Conviction won’t prove the system works

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By Earl Ofari Hutchinson

Contributing Columnist

Former Minneapolis police officer Derek Chauvin got his day in court. He was able to put on a plausible defense that George’s Floyd’s death did not come at his hands (or knee) but because of Floyd’s prior severe medical conditions.

A recent USA Today/Ipsos poll found that a lot of people have had second thoughts about what happened in that deadly encounter, that maybe it was just a case of a cop doing his job.

Despite that, Chauvin was convicted on the three charges against him in the slaying of Floyd. At best it is a pyrrhic victory.

Yes, Floyd’s family got a monster wrongful death settlement. But the brute fact is that Floyd is dead. His children are fatherless.

But Chauvin’s conviction doesn’t necessarily mean the criminal justice system — or anything else in the country — has changed.

Not one Republican House member backed the George Floyd Police Reform Act. To get passage, President Joe Biden and the Democrats ran like crazy from any hint that defunding the police would be part of the bill.

That was a prime cry of the massive police reform protests in the wake of the Floyd killing.

At worst, the Chauvin saga leaves unanswered the perennially tormenting question just why is it still near impossible to fire, let alone arrest, prosecute and convict cops like Chauvin who wantonly overuse deadly force?

Chauvin almost certainly would not have been one of the rare cops hauled before a court docket if tens of millions hadn’t been shocked at the video and heard the audio that showed in graphic, brutal,and drawn-out detail Floyd in his death agonies on the ground with Chauvin’s knee on his neck. Even then, if Minneapolis and other cites hadn’t been rocked by furious and even violent protests, Chauvin still may have walked.

Though Chauvin was fired, there was much foot-dragging by county prosecutors on what, if any, charges they would bring against him. Minnesota Attorney General Keith Ellison saw the fast-developing public relations and political nightmare of an unprosecuted Chauvin, and quickly stepped into charge him.

Then there was the trial. Chauvin, like other cops charged with excessive force, had top-gun defense lawyers with lots of experience defending police officers accused of misconduct. Police unions bankroll their defense and spare no expense.

While the Minneapolis police union publicly declared it didn’t spring Chauvin on bail or provide for his defense, enough sums were raised to ensure him a first-rate defense.

Chauvin’s defense team had some formidable weapons at hand. They muddied things by showing that Floyd had drugs in his system and that this or a heart condition, or both, was the real cause of his death. They paired that line of attack with the claim that Floyd was combative and that the force Chauvin used was necessary for restraint.

There’s more. Minnesota Attorney General Ellison piled the three murder and manslaughter charges on him as a hedge to convict him of something. To beat them, the defense tried to show there was no intent to harm, no malice of forethought, no felony use of force and that Chauvin did not have “a depraved mind, without regard for human life.”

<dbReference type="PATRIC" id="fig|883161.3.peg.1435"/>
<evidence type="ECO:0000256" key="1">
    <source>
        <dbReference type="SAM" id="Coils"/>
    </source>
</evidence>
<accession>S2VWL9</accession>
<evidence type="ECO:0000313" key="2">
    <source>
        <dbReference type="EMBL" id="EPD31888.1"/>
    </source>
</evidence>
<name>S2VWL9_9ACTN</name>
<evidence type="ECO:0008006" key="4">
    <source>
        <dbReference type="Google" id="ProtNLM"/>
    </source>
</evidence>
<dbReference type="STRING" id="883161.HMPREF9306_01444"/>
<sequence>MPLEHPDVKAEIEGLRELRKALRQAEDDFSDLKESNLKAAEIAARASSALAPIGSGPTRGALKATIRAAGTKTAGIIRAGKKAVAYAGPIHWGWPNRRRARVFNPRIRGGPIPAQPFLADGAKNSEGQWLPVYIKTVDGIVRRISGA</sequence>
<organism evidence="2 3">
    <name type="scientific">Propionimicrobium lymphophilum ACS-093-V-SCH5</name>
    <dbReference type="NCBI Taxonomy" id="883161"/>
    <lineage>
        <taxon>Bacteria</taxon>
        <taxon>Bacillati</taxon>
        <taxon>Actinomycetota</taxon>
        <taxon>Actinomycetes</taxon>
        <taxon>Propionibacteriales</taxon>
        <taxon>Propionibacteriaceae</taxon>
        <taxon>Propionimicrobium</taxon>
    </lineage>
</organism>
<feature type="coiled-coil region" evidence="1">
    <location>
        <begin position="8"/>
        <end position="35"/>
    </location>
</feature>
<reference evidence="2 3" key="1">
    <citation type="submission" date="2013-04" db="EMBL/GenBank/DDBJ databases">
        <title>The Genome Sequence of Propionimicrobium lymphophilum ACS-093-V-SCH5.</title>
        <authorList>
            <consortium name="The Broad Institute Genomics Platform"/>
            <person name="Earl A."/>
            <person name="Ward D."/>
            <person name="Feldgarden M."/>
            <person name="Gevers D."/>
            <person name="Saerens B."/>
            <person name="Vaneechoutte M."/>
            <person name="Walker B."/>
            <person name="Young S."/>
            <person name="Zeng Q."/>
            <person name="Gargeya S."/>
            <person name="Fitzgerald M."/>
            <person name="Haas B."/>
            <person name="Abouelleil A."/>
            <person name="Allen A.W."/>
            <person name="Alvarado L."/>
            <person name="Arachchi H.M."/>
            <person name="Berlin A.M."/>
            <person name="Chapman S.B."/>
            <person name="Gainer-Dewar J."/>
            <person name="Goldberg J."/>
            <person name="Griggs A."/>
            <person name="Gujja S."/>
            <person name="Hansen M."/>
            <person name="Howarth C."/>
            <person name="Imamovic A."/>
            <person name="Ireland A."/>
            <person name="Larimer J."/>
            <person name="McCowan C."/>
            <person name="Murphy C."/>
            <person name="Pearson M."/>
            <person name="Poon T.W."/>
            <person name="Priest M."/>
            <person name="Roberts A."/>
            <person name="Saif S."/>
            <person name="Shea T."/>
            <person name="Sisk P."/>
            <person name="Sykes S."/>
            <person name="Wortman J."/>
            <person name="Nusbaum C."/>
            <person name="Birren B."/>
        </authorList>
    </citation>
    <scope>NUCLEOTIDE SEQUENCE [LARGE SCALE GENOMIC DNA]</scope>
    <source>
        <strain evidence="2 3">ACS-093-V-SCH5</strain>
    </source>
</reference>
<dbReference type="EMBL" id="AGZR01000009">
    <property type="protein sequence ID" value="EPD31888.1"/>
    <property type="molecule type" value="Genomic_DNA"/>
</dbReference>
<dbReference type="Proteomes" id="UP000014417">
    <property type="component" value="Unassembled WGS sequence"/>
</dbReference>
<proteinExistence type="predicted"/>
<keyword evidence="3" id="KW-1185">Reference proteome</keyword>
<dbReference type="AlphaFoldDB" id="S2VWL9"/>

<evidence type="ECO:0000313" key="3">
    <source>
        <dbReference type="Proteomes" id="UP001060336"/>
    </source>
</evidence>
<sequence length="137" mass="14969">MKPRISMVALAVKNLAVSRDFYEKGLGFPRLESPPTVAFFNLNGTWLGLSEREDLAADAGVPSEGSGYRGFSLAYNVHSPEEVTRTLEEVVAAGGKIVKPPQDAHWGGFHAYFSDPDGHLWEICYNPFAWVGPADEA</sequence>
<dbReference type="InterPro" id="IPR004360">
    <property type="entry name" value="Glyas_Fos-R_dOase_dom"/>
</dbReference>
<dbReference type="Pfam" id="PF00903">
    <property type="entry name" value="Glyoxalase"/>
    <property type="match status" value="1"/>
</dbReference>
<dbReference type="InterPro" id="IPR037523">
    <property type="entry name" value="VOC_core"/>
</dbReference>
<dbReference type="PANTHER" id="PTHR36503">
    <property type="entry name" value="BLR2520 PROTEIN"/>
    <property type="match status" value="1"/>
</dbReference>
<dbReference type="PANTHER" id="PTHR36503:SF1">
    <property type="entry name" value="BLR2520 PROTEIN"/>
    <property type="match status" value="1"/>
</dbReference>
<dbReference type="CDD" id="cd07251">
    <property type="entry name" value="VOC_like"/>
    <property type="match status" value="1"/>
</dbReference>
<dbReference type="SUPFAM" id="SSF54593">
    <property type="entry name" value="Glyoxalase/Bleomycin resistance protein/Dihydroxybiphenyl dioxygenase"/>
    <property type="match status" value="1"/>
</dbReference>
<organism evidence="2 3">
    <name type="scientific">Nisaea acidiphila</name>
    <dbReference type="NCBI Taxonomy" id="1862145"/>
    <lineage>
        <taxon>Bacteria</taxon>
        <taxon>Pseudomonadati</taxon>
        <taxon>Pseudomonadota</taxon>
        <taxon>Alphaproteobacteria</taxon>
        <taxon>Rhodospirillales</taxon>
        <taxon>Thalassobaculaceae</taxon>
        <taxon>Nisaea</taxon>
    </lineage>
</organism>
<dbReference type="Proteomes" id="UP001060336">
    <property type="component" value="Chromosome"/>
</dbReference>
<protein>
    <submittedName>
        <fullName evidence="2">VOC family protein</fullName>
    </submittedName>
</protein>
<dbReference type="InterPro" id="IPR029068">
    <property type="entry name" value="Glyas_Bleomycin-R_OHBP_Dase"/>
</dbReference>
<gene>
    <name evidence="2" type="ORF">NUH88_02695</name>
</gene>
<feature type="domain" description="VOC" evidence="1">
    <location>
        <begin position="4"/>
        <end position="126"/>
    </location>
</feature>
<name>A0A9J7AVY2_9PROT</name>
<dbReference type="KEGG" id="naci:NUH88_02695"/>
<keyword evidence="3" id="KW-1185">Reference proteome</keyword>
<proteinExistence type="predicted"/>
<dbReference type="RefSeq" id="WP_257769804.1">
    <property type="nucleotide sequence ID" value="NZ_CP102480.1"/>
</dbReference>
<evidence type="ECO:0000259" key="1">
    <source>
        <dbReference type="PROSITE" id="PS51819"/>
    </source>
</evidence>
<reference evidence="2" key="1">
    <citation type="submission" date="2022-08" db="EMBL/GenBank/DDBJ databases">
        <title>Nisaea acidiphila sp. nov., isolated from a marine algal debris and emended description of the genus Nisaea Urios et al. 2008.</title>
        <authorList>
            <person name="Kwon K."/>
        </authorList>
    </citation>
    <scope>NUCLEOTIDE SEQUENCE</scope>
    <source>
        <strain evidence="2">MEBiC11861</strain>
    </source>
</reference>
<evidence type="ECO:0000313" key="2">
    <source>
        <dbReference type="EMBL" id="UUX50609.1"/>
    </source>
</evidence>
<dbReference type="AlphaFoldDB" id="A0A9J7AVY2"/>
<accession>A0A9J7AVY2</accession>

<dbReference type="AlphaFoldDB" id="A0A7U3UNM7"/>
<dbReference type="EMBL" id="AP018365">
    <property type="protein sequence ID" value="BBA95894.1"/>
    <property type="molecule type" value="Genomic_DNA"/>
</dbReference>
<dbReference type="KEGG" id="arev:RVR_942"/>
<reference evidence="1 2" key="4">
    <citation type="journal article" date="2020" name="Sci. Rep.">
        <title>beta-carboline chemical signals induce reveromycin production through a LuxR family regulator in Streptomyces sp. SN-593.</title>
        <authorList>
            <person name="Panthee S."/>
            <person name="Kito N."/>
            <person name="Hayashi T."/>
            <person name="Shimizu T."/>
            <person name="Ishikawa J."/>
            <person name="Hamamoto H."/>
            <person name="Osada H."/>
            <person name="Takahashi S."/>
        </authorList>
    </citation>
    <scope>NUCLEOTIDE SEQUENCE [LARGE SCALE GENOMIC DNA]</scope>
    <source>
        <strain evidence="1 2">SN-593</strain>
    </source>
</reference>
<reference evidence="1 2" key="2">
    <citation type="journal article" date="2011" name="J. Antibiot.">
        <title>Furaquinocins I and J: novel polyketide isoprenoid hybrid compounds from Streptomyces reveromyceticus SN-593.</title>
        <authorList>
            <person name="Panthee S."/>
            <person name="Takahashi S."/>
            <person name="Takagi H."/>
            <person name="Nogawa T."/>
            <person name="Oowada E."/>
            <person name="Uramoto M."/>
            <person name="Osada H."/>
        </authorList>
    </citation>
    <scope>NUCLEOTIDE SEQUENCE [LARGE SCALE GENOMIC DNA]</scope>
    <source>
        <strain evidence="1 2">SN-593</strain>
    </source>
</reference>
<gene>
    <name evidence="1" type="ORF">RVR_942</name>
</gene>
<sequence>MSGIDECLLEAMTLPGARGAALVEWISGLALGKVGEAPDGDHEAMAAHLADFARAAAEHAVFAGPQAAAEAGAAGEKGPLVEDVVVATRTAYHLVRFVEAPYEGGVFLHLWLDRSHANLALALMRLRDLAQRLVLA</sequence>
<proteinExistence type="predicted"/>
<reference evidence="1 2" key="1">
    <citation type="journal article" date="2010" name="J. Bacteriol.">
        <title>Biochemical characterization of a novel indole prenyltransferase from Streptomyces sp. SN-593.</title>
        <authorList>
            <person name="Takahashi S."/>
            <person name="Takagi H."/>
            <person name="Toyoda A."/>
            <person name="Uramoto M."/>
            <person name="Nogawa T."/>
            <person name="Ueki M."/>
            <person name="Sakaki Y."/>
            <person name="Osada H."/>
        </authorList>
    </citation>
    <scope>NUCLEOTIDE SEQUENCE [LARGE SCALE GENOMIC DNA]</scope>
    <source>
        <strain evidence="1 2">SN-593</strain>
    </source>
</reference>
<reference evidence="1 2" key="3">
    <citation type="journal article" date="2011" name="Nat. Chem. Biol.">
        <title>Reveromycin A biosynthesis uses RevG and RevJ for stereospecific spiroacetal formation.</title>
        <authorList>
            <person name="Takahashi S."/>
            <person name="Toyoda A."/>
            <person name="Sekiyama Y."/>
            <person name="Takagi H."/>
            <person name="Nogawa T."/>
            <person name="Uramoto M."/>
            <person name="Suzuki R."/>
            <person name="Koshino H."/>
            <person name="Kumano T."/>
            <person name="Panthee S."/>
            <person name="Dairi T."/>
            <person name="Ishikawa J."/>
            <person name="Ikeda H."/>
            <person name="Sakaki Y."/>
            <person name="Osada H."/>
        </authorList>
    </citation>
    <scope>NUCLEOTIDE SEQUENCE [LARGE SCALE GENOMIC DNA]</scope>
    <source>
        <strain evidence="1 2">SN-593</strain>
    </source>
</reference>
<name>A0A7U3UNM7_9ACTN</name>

That is all subjective, open to much legal interpretation and thus wide open to muddying the evidence.

Typically, when police officers such as Chauvin are tried by a jury, police defense attorneys seek to get as many middle-class people on the jury as possible. The presumption is that they are much more likely to believe the testimony of police and police defense witnesses than Black witnesses, defendants or even the victims. It’s a presumption that has been borne out in police misconduct trials time and again.

It’s an uphill battle for prosecutors to overcome both pro-police attitudes and negative racial stereotypes. In past studies, Stanford University researchers found that even when many whites are presented with evidence that the criminal justice system is loaded with racial bias toward Blacks, they are more likely to support tough, draconian laws such as three strikes, tough sentencing and increased incarceration.

The negative perceptions of Blacks, especially Black males, by much of the public are not the only problem in effecting effective legal measures against police violence. There is no ironclad standard of what is or isn’t an acceptable use of force in police misconduct cases. It often comes down to a judgment call by the officer.

Chauvin’s conviction is an anomaly. It won’t erase the top-heavy benefits that he and other cops who blatantly use deadly force continue to receive within and without the law.

Earl Ofari Hutchinson is an author and political analyst. His latest book is “Why Black Lives Do Matter.” (Middle Passage Press). He also is the host of the weekly Hutchinson Report on KPFK 90.7 FM Los Angeles and the Pacifica Network.

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